One Poem by Judith Harris

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Burnings in October Light

All morning, the smell
of dry peat and tinder burning
in the woods behind my house,

where I see a few men
in bright flannel shirts
cutting down limbs from the oaks
to set them ablaze,

then retreating from the smoke
and covering their faces
as they head back to the truck

parked on a side of the road.
It’s fall, a season fluent in loss—
leaves wafting like words in the wind,

words I would speak if I only had
the words to speak them.




Judith HarrisJudith Harris is the author of Atonement and The Bad Secret (LSU Press), Night Garden (Tiger Bark Press), and Signifying Pain: Constructing and Healing the Self Through Writing (SUNY Press). Her poems have been published in The Nation, The Atlantic, The New Republic, Slate, The Hudson Review, Southern Review, Alaska Quarterly Review, Ploughshares, the syndicated newspaper column American Life in Poetry, and Poem-a-Day with the Academy of American Poets. Her recent articles on poetry have appeared in AWP’s The Chronicle, Midwest Quarterly, Green Mountains Review, and the Canadian Journal of Psychoanalysis. She is currently working on a new book of criticism, The Poetry of Loss: Romantic and Contemporary Elegies, to be published by Routledge in the coming year.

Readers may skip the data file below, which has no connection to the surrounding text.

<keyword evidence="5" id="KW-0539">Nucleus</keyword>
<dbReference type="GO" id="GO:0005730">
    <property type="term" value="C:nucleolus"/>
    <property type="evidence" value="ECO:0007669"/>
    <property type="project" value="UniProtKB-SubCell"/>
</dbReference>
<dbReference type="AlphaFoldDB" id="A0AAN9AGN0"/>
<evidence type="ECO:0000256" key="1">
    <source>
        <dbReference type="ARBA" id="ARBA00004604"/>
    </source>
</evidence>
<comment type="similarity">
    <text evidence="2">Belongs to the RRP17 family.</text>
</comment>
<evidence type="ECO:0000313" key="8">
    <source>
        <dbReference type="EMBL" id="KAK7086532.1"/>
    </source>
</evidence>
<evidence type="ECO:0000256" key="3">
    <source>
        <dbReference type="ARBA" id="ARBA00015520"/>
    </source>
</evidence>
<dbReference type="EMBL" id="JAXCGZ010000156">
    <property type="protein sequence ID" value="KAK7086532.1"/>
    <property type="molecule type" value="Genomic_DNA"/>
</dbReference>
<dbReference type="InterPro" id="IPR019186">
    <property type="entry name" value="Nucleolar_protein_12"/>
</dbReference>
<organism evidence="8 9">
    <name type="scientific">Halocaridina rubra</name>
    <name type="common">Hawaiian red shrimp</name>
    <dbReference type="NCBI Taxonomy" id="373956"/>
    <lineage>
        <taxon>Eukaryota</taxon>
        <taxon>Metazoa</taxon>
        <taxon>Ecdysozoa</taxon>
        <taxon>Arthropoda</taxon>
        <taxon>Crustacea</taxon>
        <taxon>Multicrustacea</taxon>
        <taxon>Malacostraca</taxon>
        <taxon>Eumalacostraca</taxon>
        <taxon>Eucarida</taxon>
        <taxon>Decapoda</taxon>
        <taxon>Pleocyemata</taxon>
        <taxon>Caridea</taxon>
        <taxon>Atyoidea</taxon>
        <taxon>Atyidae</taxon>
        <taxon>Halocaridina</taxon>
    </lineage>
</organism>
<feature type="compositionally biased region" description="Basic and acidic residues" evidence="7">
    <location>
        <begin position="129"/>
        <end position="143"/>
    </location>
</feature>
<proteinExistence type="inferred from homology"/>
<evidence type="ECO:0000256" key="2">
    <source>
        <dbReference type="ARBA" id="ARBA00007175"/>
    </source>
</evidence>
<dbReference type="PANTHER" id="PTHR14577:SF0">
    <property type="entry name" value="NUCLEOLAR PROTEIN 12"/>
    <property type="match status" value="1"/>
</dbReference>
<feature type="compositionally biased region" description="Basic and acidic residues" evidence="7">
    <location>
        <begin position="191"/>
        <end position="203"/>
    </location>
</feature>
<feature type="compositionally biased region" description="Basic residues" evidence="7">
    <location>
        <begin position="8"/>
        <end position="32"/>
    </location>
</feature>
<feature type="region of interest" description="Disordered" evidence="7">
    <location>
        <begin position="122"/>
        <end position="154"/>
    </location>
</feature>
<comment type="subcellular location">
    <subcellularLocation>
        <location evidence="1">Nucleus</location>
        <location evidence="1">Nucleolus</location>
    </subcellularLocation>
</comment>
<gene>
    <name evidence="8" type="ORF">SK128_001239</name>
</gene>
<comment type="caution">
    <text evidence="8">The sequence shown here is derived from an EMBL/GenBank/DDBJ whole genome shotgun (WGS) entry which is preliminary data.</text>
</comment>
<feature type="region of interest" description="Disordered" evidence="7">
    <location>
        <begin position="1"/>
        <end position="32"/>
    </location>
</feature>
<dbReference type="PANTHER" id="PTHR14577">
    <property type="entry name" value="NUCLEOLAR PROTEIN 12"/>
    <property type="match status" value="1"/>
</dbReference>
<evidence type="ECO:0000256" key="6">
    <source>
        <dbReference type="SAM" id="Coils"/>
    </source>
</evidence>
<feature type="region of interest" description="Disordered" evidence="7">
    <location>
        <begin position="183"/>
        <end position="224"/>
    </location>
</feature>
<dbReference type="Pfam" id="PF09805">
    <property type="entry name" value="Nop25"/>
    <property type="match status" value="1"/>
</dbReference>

Read two poems by Judith Harris previously appearing in

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